When it comes to small rivers finding the fish is the most important thing there. Whether it be locating a shoal of dace, sussing out where the winter chub are holding up or in this case, crashing through the Himalayan balsam in order to squeeze into a likely looking barbel swim. Having fished the small River Dane for two seasons now for its barbel and chub, I’ve come to understand if the fish aren’t there you won’t catch them. Baiting and waiting could and does work, but with the fish being very nomadic, it’s hit and miss. Yes, it’s time to travel light to get bites.
Yesterday evening I turned up to one of my favourite stretches to put the above into practice. The swim above is the one that produced the fish. But I will say that I baited and fished eight swims in the two hours I was there. It’s hard work, up and down steep banks, getting stung by nettles and brambles, bitten by insects and for the most part the tip will be motionless, except for the odd tap from small chub. But don’t despair. If you’ve put your bait in the right swims, crept in and out of them quietly, rest assured, it won’t have gone unnoticed and any barbel in the vicinity are sure to be aware.
Rig wise I use a simple braid hooklength, its length varying depending on conditions, and tied to it a Drennan barbel specialist hook. The size of the hook is once again dictated by bait and conditions. A lead of one ounce is usually adequate to hold bottom and it’s semi fixed but fish safe. Something that I always do however regardless of the conditions is use olivettes to pin down the mainline. They’re heavy and sink the line fast. They also slide off the line should any breakage occur. Barbel do not like to brush against the line so I give my rig every opportunity to be out of the way of them.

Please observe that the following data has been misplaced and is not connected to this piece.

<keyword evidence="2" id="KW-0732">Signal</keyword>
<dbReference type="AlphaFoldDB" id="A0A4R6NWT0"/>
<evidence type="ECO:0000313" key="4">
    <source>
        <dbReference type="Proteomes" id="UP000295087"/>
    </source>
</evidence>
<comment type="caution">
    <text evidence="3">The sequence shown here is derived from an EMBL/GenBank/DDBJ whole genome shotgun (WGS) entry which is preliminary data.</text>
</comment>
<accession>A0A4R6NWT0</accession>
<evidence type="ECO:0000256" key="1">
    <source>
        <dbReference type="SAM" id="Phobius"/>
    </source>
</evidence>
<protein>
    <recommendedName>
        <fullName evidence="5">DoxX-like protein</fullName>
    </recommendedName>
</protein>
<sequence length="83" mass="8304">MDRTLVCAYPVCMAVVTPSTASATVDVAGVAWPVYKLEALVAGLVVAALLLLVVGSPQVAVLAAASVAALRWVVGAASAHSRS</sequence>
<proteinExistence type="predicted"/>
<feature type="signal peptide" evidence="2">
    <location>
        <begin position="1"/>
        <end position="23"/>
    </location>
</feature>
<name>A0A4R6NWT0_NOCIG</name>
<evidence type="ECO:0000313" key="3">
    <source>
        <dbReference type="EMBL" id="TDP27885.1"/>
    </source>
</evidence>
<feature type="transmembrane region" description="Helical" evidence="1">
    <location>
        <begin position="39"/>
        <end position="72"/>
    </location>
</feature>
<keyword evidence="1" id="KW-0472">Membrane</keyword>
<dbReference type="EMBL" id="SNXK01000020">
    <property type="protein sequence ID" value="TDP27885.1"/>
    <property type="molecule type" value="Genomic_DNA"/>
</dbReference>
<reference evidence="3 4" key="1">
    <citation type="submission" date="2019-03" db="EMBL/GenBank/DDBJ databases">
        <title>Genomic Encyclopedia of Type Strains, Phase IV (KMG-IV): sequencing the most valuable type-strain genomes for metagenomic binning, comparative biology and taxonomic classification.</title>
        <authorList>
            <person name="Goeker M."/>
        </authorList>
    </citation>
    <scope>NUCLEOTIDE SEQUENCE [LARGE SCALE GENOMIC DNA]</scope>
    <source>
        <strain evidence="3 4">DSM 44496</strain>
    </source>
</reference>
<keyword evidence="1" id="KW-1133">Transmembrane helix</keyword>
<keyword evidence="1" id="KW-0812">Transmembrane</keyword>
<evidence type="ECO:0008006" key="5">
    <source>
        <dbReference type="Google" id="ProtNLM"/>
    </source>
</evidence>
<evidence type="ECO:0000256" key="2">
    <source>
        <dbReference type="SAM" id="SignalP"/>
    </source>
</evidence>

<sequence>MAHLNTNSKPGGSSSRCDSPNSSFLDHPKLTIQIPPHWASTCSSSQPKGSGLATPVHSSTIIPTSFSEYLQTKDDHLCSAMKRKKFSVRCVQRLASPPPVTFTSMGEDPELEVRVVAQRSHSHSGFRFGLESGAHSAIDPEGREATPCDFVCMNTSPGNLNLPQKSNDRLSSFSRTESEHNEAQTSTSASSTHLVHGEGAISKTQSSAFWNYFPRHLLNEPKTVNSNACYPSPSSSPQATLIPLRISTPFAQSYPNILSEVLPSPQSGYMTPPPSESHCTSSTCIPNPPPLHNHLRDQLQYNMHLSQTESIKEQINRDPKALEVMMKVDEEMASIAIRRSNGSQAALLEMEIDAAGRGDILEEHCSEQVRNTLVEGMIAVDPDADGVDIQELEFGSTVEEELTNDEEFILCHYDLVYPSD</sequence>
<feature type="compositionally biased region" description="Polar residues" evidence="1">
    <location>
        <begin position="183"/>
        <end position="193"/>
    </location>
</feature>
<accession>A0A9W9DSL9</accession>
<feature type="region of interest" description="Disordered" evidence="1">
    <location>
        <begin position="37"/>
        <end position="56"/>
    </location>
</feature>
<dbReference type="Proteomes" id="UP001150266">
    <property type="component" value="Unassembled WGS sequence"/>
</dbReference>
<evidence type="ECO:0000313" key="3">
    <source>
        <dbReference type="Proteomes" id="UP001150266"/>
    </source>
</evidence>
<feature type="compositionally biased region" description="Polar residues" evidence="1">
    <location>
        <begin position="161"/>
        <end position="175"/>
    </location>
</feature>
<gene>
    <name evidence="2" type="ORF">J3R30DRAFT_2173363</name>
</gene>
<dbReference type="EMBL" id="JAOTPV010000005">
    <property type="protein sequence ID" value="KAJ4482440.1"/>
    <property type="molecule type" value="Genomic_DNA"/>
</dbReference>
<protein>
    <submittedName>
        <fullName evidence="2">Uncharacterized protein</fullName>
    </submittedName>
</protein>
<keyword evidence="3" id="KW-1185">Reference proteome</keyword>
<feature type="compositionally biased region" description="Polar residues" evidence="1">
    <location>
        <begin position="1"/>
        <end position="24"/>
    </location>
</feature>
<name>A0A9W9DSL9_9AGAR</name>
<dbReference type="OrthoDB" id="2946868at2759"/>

On this session, it was a swim I’d never fished before that produced, and it was the only one that did. After quietly creeping into the swim and swinging the half ounce lead just on the fringe of the trees, again as quietly as possible, I let out a small bow of line and placed the rod in the rest. This peaceful scene was disturbed minutes later as the rod tip started shaking and a powerful fish was on.
The barbel above weighed 8lb 12oz and while nationally this might not be a massive fish for the Dane, where a double is rare, I was over the moon. Incidentally the icing on the cake happened on the next cast. Once a fish is caught from a swim I usually don’t have another cast and move on to the next swim, but it just felt as if the swim hadn’t been disturbed too much. I cast in as I had before. After ten minutes I felt a gentle vibration on the line. I always hold the rod and have the line hooked over my index finger just to feel more ‘connected’ to the end tackle. I struck and lifted into what was obviously a chub. After a tame battle in comparison to the barbel I landed my PB chub at 5lb12oz. I’m certainly hoping that it will be a six by winter. And who knows they may even go bigger.
Until next time,